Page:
We thought the Internet would help, but we have found that women in rural communities are often afraid to use it. So we are also working with hospitals to train people as patient navigators, who can help fill information gaps and create care plans.”

Online resources do work well in other settings, however. Europa Donna, the coalition of European breast cancer advocacy groups, ran its first metastatic advocacy conference in June 2017, and has launched an mBC website, with resources including an advocacy toolkit and patient videos. These initiatives build on Europa Donna’s longstanding support for the Alliance and the ABC conference and its efforts to get governments to address unmet needs, not least by promoting the 2015 European Parliament Declaration on the Fight Against Breast Cancer.

That Declaration made specific demands for patients with mBC, calling on member states to ensure they have access to a specialist breast unit that coordinates care and psychosocial needs.

Marie Pandeloglou, an Australian advocate with metastatic cancer, attended the Europa Donna meeting on behalf of BCNA. “The issues raised by the global advocates are not dissimilar to the challenges Australians living with mBC face – wondering how we are expected to cope with the anxiety, uncertainty, depression, and losing control of our bodies as part of the disease process,” she says. “There is a great sense of agreement that people need encouragement, support and empowerment, help in dealing with side-effects of treatment and help with financial stress.”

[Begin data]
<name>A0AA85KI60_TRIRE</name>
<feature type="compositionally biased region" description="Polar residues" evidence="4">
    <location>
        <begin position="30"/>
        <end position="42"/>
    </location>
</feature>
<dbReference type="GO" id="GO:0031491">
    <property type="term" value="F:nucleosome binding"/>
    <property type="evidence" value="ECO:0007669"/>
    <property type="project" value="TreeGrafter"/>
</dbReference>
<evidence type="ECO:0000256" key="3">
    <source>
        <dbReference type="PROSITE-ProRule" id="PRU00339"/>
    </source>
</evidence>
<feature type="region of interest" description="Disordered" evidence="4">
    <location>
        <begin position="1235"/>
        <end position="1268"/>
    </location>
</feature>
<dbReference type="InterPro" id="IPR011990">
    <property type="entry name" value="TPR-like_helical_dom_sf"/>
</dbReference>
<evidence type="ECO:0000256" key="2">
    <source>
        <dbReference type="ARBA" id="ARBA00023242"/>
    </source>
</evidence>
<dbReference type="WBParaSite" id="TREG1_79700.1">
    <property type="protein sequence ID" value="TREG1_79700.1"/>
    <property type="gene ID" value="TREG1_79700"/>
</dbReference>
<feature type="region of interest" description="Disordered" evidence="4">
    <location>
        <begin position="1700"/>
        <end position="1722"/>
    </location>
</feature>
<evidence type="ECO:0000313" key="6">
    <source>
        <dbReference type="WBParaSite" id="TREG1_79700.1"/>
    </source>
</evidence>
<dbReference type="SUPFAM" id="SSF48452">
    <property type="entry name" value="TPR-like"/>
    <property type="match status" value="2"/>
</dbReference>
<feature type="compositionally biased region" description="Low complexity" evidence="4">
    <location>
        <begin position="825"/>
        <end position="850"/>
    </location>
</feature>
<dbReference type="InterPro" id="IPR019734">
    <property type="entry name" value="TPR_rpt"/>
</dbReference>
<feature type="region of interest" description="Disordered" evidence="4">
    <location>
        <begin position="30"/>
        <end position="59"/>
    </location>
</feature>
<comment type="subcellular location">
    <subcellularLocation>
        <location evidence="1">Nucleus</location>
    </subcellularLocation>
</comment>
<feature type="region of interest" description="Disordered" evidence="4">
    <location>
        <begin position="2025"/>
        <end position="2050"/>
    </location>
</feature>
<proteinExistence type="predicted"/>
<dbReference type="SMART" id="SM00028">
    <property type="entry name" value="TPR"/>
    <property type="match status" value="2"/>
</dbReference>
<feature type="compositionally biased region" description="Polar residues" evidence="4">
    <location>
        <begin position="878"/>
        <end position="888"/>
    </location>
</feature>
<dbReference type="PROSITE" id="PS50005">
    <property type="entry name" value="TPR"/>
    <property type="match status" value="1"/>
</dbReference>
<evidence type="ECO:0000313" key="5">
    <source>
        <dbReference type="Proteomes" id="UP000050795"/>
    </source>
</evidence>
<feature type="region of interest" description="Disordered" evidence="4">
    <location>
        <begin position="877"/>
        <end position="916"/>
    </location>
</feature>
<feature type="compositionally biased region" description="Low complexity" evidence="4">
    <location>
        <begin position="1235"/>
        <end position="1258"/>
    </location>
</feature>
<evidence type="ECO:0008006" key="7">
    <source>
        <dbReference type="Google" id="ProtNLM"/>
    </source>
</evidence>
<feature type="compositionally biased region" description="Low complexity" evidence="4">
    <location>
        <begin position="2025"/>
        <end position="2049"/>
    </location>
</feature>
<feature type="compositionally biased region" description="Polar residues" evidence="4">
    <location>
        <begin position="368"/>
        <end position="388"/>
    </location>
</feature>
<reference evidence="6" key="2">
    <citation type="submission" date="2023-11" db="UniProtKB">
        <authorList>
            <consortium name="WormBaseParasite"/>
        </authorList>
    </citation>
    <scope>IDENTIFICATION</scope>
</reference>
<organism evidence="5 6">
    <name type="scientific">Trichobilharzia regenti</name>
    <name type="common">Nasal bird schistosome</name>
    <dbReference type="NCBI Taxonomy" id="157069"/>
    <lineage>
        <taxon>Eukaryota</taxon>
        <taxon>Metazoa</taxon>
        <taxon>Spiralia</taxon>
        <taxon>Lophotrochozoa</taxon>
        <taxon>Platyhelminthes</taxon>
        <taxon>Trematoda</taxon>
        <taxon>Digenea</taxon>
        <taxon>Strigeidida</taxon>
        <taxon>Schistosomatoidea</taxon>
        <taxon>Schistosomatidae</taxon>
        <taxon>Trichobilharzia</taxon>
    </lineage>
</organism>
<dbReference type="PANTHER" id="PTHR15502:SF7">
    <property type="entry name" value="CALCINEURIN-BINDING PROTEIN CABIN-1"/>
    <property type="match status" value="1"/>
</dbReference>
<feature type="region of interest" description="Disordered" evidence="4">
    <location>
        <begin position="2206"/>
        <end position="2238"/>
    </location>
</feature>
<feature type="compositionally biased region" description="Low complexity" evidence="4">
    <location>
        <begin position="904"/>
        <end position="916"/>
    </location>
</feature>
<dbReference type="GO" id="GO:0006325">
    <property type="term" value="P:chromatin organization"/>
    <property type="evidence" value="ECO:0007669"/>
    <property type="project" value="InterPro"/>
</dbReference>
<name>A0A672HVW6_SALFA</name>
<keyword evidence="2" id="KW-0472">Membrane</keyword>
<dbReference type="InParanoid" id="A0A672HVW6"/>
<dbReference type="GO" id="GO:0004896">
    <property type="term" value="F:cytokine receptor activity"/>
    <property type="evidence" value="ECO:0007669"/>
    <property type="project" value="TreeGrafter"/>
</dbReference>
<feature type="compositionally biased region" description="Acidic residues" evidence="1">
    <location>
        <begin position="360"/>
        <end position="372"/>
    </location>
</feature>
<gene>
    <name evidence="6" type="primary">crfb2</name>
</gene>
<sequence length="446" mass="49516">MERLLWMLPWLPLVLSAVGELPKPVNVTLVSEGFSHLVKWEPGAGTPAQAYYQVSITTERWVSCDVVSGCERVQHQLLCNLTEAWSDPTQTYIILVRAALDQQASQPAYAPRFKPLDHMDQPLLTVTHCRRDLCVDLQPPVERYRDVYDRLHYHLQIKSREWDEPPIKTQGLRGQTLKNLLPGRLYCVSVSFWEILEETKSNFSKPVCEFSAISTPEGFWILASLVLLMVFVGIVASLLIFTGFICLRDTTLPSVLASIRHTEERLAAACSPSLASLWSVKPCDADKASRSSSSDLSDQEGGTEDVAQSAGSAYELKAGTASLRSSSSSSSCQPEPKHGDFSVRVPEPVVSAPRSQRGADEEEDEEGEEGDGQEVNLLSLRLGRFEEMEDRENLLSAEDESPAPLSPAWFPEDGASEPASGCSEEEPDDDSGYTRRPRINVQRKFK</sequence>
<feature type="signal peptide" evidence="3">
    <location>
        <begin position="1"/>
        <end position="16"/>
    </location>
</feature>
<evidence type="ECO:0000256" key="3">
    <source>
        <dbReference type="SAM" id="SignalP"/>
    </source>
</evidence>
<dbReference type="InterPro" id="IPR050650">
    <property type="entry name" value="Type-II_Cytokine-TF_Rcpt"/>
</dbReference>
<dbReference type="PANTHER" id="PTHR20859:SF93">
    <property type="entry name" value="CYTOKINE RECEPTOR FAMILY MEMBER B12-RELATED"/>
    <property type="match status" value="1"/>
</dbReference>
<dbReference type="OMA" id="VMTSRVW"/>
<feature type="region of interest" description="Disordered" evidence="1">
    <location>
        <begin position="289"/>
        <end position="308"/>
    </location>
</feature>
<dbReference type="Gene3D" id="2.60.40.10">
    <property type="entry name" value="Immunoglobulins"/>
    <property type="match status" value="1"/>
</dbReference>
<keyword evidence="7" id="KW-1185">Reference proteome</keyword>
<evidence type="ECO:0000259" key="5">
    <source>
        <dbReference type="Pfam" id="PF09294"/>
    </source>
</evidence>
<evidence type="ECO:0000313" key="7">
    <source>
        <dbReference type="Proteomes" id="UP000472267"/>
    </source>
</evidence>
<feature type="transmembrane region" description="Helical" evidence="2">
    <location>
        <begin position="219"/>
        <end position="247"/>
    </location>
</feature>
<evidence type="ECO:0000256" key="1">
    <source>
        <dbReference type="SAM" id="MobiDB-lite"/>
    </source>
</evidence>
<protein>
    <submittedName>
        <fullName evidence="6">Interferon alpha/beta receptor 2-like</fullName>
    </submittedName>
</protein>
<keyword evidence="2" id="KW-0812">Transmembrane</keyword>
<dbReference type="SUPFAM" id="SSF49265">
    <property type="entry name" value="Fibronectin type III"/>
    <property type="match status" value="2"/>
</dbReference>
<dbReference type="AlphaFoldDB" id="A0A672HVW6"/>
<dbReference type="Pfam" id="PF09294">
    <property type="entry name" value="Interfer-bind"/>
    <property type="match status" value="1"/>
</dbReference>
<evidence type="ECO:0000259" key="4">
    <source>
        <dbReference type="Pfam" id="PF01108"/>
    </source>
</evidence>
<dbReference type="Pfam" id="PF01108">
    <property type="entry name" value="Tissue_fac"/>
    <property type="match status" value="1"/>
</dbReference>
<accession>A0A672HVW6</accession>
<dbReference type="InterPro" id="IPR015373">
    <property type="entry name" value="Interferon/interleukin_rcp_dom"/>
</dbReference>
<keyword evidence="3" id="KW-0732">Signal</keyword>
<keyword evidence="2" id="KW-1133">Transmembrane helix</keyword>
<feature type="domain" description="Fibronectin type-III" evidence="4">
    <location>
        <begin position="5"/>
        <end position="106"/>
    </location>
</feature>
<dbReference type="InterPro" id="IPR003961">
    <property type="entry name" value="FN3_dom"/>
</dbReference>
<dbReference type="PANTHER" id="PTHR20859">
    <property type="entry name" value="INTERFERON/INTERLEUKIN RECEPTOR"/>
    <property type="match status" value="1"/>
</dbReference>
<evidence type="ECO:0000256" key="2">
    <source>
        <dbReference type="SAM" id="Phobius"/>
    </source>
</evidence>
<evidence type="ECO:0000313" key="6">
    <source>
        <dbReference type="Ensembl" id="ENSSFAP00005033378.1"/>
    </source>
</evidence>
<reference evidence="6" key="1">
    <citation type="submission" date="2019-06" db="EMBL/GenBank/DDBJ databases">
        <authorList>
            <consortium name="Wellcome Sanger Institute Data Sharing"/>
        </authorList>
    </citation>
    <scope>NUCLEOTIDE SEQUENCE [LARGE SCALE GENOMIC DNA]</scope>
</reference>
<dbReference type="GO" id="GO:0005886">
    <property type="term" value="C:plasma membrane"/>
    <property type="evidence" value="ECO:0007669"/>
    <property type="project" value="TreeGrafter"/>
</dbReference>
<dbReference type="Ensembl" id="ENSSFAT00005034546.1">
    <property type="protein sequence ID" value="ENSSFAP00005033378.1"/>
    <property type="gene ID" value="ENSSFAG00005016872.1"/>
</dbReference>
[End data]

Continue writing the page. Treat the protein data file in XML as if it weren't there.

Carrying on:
It’s been a long time coming, but there does seem now to be a feeling of real impetus behind change for the care of people living with advanced breast cancer.

Not everyone in the breast cancer movement always agrees on the best steps to take next, of course, but as Komen’s Cabanes says, it is only by “putting our collaborative hats on” that progress can be made.

Join the ABC Global Alliance!

The ABC Global Alliance is for people and organisations who are committed to developing, promoting and supporting tangible improvements that will ultimately create awareness and actions that will improve and extend the lives of patients living with ABC worldwide.

To apply for membership go to the Partners and Supporters page of or contact Roberta Ventura at